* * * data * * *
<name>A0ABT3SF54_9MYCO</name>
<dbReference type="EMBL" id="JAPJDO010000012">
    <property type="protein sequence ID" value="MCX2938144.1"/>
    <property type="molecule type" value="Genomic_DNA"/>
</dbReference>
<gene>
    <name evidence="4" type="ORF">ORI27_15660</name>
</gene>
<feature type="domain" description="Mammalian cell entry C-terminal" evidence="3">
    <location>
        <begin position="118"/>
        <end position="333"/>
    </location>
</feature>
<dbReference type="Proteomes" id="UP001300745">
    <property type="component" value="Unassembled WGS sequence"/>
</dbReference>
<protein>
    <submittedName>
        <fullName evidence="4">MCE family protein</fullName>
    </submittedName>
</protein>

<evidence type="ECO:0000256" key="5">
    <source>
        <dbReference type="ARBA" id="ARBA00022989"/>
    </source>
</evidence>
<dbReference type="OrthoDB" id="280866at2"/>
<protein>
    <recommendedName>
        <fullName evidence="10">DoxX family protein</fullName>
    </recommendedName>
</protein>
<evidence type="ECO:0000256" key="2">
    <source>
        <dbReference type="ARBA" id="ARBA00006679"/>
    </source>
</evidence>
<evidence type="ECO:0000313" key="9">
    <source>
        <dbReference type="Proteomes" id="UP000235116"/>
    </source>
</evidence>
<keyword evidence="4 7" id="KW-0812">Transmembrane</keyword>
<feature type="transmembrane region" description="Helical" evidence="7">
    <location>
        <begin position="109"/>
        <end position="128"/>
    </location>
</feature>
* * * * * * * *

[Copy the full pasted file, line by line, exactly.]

<name>A0ABT3SF54_9MYCO</name>
<dbReference type="EMBL" id="JAPJDO010000012">
    <property type="protein sequence ID" value="MCX2938144.1"/>
    <property type="molecule type" value="Genomic_DNA"/>
</dbReference>
<gene>
    <name evidence="4" type="ORF">ORI27_15660</name>
</gene>
<feature type="domain" description="Mammalian cell entry C-terminal" evidence="3">
    <location>
        <begin position="118"/>
        <end position="333"/>
    </location>
</feature>
<dbReference type="Proteomes" id="UP001300745">
    <property type="component" value="Unassembled WGS sequence"/>
</dbReference>
<protein>
    <submittedName>
        <fullName evidence="4">MCE family protein</fullName>
    </submittedName>
</protein>

<evidence type="ECO:0000256" key="5">
    <source>
        <dbReference type="ARBA" id="ARBA00022989"/>
    </source>
</evidence>
<dbReference type="OrthoDB" id="280866at2"/>
<protein>
    <recommendedName>
        <fullName evidence="10">DoxX family protein</fullName>
    </recommendedName>
</protein>
<evidence type="ECO:0000256" key="2">
    <source>
        <dbReference type="ARBA" id="ARBA00006679"/>
    </source>
</evidence>
<evidence type="ECO:0000313" key="9">
    <source>
        <dbReference type="Proteomes" id="UP000235116"/>
    </source>
</evidence>
<keyword evidence="4 7" id="KW-0812">Transmembrane</keyword>
<feature type="transmembrane region" description="Helical" evidence="7">
    <location>
        <begin position="109"/>
        <end position="128"/>
    </location>
</feature>